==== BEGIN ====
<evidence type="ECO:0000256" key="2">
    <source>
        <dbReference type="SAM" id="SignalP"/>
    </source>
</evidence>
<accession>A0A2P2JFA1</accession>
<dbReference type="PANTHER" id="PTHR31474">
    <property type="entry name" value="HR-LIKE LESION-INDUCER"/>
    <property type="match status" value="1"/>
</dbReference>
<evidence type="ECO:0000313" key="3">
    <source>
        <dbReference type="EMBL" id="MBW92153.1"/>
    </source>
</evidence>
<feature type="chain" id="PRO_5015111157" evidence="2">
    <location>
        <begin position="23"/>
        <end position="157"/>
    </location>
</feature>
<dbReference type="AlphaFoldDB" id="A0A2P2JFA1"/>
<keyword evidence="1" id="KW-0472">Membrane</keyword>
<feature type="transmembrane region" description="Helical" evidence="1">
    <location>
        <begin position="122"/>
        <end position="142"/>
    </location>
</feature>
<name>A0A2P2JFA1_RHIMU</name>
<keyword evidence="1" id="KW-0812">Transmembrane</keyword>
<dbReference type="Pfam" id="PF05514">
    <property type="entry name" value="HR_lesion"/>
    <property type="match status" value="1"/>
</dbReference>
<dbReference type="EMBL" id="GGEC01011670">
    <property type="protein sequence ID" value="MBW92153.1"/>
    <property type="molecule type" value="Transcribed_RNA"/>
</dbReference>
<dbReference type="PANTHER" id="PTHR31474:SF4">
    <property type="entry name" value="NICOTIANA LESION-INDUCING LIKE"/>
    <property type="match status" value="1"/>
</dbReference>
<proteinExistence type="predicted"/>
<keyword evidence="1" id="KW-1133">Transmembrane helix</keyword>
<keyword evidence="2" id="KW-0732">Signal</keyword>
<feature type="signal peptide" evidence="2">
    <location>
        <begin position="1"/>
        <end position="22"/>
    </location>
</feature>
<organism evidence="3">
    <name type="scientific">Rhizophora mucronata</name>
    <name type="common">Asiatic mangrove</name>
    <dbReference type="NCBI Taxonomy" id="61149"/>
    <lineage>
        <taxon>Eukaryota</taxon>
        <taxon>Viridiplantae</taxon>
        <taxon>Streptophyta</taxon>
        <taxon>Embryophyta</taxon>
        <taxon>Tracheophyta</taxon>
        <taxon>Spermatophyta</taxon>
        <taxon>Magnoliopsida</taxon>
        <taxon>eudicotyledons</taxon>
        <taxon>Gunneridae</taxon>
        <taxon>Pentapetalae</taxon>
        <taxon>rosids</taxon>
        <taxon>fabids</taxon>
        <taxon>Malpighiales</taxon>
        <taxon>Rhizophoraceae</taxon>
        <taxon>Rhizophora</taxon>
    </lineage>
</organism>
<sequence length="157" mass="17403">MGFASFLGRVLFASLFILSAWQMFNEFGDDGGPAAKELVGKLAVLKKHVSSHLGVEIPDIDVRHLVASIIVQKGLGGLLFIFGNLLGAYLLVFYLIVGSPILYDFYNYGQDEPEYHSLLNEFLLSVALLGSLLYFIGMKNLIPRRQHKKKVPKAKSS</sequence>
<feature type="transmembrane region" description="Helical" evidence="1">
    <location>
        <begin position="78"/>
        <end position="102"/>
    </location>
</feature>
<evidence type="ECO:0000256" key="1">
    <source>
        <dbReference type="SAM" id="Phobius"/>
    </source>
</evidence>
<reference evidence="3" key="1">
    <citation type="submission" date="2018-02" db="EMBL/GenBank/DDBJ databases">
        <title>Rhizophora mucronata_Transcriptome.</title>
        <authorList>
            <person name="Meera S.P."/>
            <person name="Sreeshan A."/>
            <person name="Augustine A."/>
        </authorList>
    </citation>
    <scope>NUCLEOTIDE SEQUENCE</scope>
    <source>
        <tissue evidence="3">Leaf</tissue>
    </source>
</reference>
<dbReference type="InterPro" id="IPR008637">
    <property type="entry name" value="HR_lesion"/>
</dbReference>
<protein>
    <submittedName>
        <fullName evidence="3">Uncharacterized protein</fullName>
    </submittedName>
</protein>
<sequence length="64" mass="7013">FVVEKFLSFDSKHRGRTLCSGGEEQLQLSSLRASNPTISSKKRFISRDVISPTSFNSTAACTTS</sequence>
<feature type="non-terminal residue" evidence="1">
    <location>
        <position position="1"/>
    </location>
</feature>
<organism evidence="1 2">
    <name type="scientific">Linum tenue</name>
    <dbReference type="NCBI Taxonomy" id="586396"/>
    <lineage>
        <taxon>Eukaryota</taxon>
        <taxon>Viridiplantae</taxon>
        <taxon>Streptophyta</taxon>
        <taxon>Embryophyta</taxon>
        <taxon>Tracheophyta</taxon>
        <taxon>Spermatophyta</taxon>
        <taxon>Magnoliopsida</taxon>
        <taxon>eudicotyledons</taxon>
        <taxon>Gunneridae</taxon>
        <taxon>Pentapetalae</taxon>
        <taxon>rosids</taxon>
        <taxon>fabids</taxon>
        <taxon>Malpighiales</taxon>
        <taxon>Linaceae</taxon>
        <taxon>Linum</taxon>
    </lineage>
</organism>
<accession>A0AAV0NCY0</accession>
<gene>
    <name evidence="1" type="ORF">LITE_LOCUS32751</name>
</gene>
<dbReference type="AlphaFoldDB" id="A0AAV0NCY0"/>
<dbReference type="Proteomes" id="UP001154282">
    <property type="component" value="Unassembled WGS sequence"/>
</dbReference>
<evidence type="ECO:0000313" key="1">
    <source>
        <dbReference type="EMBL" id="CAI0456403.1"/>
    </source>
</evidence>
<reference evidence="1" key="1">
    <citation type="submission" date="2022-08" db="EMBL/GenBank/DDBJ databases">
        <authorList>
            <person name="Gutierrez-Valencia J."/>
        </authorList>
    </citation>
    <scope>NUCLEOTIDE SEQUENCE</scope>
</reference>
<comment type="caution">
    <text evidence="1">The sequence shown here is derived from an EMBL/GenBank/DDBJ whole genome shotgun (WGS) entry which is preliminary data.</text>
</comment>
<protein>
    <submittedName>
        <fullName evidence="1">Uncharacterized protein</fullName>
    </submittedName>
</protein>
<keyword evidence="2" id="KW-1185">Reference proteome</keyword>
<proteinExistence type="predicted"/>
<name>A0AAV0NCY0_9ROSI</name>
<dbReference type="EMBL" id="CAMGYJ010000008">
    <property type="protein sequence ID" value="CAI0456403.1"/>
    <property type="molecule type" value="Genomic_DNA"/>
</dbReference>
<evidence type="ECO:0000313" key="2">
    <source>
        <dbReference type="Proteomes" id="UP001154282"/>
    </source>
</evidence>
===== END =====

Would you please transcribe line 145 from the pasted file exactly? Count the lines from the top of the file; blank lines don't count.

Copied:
    <source>